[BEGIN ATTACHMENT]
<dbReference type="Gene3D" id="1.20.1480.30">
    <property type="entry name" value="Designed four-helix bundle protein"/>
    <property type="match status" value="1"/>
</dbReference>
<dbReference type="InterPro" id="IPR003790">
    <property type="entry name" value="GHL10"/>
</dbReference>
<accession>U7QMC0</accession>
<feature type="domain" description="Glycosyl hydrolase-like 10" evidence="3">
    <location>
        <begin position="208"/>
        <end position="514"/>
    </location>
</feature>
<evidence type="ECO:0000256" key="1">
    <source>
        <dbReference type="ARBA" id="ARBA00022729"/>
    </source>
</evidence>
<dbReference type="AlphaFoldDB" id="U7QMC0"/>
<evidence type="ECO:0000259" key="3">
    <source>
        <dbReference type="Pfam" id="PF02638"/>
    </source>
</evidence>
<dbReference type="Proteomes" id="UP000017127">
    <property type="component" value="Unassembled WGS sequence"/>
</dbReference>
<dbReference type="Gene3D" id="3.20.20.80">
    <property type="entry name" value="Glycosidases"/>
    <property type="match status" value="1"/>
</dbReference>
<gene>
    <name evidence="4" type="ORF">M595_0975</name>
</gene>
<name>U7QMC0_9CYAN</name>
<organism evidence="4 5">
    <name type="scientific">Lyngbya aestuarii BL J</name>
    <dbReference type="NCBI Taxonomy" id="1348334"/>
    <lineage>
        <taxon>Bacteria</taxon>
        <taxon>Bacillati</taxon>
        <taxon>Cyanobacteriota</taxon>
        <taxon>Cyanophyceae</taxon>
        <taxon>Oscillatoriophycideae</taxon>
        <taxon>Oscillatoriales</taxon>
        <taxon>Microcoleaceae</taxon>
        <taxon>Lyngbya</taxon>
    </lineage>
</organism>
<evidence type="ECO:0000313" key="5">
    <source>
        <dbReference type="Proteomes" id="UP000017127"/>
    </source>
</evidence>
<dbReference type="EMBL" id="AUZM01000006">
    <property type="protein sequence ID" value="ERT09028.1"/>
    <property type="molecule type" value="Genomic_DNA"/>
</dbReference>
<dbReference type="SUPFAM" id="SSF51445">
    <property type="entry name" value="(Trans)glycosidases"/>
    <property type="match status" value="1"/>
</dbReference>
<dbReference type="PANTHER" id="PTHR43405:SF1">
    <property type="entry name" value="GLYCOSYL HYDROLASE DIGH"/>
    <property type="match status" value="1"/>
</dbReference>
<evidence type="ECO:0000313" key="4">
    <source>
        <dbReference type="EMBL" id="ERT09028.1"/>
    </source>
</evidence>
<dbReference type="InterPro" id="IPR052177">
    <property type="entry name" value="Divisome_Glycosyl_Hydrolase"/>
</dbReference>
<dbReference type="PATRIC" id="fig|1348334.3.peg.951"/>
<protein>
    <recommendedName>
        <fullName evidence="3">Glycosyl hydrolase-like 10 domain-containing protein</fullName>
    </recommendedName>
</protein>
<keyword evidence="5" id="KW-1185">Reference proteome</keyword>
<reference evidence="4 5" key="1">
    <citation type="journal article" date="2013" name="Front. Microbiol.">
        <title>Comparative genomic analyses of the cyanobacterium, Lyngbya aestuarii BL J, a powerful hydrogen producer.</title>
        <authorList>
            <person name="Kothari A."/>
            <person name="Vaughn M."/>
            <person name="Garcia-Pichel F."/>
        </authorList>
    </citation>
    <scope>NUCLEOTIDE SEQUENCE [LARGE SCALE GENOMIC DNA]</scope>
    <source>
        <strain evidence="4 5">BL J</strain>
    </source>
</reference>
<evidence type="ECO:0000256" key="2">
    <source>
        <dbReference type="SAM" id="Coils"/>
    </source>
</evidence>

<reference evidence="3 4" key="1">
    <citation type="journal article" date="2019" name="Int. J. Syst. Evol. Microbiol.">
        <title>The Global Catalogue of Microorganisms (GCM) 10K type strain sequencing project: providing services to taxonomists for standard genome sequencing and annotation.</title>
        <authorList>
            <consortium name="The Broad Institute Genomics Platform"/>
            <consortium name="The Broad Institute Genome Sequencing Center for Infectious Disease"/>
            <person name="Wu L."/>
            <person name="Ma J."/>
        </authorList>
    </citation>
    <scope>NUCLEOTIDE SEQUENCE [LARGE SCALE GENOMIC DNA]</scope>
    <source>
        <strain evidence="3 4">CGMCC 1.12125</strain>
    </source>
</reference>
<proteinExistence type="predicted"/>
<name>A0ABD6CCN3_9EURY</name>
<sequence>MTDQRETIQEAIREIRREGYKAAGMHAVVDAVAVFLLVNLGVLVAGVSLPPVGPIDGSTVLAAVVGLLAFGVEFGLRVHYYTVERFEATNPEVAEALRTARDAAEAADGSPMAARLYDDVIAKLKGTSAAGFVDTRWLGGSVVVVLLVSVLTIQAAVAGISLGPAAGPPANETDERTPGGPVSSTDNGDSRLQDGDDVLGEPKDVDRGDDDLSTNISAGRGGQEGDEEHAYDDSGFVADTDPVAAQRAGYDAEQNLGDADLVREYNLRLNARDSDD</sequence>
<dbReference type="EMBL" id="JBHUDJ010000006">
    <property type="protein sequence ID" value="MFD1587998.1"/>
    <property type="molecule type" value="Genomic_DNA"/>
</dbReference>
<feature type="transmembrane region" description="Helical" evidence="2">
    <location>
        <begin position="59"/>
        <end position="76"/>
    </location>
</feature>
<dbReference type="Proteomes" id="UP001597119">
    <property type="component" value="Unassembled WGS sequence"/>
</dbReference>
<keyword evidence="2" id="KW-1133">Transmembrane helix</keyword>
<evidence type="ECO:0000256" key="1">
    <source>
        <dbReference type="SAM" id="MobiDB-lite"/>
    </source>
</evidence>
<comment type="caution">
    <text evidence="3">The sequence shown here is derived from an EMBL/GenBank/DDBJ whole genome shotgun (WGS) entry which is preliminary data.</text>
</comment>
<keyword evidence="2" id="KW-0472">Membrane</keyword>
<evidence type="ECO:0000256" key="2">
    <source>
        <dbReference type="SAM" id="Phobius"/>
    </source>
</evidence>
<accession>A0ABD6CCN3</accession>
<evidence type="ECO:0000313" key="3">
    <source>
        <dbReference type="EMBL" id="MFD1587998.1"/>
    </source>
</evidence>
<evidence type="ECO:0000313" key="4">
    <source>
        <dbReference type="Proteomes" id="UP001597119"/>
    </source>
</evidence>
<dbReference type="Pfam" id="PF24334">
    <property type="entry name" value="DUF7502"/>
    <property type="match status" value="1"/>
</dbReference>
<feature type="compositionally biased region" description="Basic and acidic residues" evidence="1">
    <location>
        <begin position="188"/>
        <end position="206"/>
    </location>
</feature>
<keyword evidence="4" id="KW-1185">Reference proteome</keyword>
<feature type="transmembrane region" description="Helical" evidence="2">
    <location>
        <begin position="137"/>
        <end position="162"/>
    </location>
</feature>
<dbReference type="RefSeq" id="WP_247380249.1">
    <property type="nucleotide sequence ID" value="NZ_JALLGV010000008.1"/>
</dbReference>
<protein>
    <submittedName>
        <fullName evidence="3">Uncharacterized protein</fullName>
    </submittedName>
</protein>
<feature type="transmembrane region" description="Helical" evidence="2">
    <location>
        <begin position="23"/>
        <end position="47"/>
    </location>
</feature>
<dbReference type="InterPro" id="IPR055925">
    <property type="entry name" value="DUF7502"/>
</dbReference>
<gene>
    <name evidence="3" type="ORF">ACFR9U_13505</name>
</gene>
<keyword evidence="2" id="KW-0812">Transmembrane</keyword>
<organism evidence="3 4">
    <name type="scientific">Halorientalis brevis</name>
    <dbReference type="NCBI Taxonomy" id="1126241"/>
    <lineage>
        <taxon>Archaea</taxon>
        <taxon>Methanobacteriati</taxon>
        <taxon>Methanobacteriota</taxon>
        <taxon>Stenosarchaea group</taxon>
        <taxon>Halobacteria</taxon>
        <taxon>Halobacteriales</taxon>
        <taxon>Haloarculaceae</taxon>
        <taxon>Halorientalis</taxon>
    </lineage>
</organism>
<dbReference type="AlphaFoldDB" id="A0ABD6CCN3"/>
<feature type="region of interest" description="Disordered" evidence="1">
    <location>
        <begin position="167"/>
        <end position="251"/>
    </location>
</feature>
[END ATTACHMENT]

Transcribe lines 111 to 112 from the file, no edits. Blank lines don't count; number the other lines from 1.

    </citation>
    <scope>NUCLEOTIDE SEQUENCE [LARGE SCALE GENOMIC DNA]</scope>